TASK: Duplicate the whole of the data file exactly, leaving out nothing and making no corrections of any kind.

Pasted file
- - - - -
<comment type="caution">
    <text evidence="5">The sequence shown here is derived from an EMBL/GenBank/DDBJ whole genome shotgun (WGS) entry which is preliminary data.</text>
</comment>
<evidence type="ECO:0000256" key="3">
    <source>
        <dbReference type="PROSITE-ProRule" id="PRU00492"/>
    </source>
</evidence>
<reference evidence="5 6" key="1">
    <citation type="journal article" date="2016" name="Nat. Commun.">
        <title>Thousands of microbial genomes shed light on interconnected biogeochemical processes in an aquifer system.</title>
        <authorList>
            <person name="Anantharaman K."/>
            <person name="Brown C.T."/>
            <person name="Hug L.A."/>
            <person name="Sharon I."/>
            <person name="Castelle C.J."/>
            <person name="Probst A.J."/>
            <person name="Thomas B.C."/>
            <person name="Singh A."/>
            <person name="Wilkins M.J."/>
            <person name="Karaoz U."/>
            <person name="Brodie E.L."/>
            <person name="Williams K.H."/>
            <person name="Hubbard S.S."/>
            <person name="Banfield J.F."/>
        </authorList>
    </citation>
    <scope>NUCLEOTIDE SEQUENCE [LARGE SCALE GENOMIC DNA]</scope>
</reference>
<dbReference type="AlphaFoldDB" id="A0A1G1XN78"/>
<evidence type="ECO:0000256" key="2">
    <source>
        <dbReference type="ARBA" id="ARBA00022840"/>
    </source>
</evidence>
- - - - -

<comment type="caution">
    <text evidence="5">The sequence shown here is derived from an EMBL/GenBank/DDBJ whole genome shotgun (WGS) entry which is preliminary data.</text>
</comment>
<evidence type="ECO:0000256" key="3">
    <source>
        <dbReference type="PROSITE-ProRule" id="PRU00492"/>
    </source>
</evidence>
<reference evidence="5 6" key="1">
    <citation type="journal article" date="2016" name="Nat. Commun.">
        <title>Thousands of microbial genomes shed light on interconnected biogeochemical processes in an aquifer system.</title>
        <authorList>
            <person name="Anantharaman K."/>
            <person name="Brown C.T."/>
            <person name="Hug L.A."/>
            <person name="Sharon I."/>
            <person name="Castelle C.J."/>
            <person name="Probst A.J."/>
            <person name="Thomas B.C."/>
            <person name="Singh A."/>
            <person name="Wilkins M.J."/>
            <person name="Karaoz U."/>
            <person name="Brodie E.L."/>
            <person name="Williams K.H."/>
            <person name="Hubbard S.S."/>
            <person name="Banfield J.F."/>
        </authorList>
    </citation>
    <scope>NUCLEOTIDE SEQUENCE [LARGE SCALE GENOMIC DNA]</scope>
</reference>
<dbReference type="AlphaFoldDB" id="A0A1G1XN78"/>
<evidence type="ECO:0000256" key="2">
    <source>
        <dbReference type="ARBA" id="ARBA00022840"/>
    </source>
</evidence>